Library Shoot 58 (2)I also spent a really enjoyable Saturday morning in Special Collections, working with writers from Snowgoose.  Legacies of War is working with writers from the project to research a series of monologues based on the civilian experiences of the First World War in Leeds which will be performed on camera and available for festivals, as an educational tool and to view on-line.  The Saturday session I helped facilitate was an opportunity to introduce the writers, who were unfamiliar with working in historical archives, to the holdings of the Liddle Collection.  The Liddle catalogue is something of a mystery, even to professional historians with archival experience.  Add to that the complexities of copyright law and queries over the reproduction of images and the potential for intimidation is quite high.  So it was a complete joy to help this group quite literally get their hands on original documents and objects. Library Shoot 42 Library Shoot 24 (2)An hour in and everyone was engrossed in their research, a sight I found remarkably rewarding.  It was also a pleasure to be able to offer advice to someone whose research interest is likely to take her beyond Special Collections and into the city archives and other resources that I am not familiar with.  Helping someone to plot the map for a research journey is almost as exciting as plotting your own, I discover.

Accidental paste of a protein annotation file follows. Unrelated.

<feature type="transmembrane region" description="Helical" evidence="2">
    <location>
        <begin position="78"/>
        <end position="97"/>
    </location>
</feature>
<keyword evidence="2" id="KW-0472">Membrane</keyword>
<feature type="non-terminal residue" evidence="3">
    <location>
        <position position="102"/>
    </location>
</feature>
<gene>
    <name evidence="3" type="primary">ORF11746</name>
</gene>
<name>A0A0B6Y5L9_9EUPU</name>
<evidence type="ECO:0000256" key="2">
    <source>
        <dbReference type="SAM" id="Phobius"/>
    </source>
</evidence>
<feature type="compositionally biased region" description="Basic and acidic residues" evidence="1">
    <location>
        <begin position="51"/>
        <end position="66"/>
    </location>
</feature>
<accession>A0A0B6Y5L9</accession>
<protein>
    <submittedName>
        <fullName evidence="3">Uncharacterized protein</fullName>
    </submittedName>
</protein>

Library Shoot 53 (2)

My work for Research for Community Heritage has, to date, been somewhat confusing and occasionally unnerving but the interactions with the community research groups have, as this last experience exemplifies, been enormously rewarding in unexpected ways.  (On a similar note, some work I have done with Headingley LitFest has made me view Park Square in Leeds in an entirely new light.)  There are aspects of the project that make an unanswerable case for community engagement by the academy. More thought needs to be given about the ways in which such engagement integrates with other academic responsibilities, especially for early careers researchers, but the engagement itself offers enormous potential rewards for all involved.

(Photo credit: All photographs are by Laura Whitaker of www.definingbeauty.co.uk)